Today’s show is the first time that I’ve been in the studio without a co-host or a scheduled guest – ever! I debuted the show on September 25, 2011, and so this is our 93 program. And in every other one I’ve had at least one co-host or guest to share the microphone with me.
So today was a new adventure for yours truly! And I started conversations on a variety of topics. It’s always been fascinating to me how few topics it actually takes to springboard off of to fill a two hour radio program. I started out with the immense problem that is to be found in almost every community in America- Hunger! Hunger in America, for all ages, is almost invisible to most of us. We think of the pan handler on the street corner with a sign that reads something like “will work for food”. Well, I can assure you that Hunger is ubiquitous in this country. And it is almost always hidden. So many children go to school each morning without any breakfast, and if not for the school programs, would not have any nourishment of benefit that morning.
Senior citizens have to make daily choices between food and medicine; food and heat or air conditioning; food and a few dollars for their children or grandchildren. Food insecurity is a fixable problem in these United States, and the solutions are not as difficult as one might imagine.
We also rambled into “what does age look like to you”; embracing the aging process; life changes as we age; caring for the less fortunate among us; volunteerism; and the importance of exercise to maintain muscle mass.
Joel Berg, the Executive Director of the New York City Coalition Against Hunger was my guest on this program. I interviewed Joel at St. Peter’s Episcopal Church in Charlotte, North Carolina on July 25th. Mr. Berg was giving a talk to a group of volunteers for AARP.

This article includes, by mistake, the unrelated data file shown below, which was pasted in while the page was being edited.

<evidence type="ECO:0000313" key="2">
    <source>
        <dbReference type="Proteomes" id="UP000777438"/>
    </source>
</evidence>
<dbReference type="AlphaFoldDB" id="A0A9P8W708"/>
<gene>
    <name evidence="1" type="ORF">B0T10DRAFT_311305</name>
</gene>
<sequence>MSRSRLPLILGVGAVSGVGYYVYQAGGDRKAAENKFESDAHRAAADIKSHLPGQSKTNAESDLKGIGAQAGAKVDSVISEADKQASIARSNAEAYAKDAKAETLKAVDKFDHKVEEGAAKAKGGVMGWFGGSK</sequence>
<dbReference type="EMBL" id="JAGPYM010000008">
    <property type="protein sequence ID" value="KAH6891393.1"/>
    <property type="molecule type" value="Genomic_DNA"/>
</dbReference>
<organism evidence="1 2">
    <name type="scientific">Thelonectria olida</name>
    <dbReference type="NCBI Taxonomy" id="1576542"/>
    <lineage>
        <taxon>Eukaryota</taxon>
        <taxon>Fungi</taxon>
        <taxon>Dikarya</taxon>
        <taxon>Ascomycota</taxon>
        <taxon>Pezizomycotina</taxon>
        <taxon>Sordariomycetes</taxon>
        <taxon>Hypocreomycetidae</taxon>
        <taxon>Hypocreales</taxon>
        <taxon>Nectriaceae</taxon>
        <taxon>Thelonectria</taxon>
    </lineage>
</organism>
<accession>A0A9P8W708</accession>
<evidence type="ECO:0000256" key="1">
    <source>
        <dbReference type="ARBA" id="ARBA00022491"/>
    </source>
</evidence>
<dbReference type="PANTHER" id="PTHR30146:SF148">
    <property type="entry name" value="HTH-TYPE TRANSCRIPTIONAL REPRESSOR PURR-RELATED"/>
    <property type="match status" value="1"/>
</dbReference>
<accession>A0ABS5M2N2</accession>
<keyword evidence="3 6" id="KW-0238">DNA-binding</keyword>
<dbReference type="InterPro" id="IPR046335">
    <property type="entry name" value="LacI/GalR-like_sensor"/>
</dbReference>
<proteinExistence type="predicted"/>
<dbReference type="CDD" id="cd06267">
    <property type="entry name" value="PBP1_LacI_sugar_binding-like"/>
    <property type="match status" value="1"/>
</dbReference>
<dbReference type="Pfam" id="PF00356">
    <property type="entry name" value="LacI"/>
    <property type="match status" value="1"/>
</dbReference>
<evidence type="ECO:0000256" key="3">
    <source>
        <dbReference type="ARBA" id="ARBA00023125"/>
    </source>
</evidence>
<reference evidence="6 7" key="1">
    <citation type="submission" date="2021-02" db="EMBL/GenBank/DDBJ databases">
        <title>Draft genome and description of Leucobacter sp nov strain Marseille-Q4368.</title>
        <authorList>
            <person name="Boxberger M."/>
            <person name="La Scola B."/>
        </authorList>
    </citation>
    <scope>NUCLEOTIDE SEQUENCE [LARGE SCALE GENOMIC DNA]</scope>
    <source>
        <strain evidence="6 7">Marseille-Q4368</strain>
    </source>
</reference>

I was invited to interview Mr. Berg by Michael Olender, Associate State Director of AARP for North Carolina. Joel Berg is also the author of : All You Can Eat: How Hungry is America. He also worked in the Clinton Administration in 1992.
Our far ranging conversation covered the SNAP (food stamp) program, the low incidence of fraud in that program, school breakfast and lunch programs, hunger among the growing senior adult population in America, and possible solutions to the formidable problem of hunger, or ‘food insecurity’ if you will, in this country.
Not having enough to eat, on a daily basis, is a major factor in our society that impacts everyone from the young to the oldest old. School age children are less able to focus and learn when they do not receive sufficient nutrition, and older Americans are more likely to exacerbate failing health without proper food intake. Many older Americans are forced to choose between buying food, or their needed medicine, or paying the utility bill. In a country with the wealth and blessings that America possesses, we at the least, should be able to feed our people.
Thanks for listening, and I welcome your comments.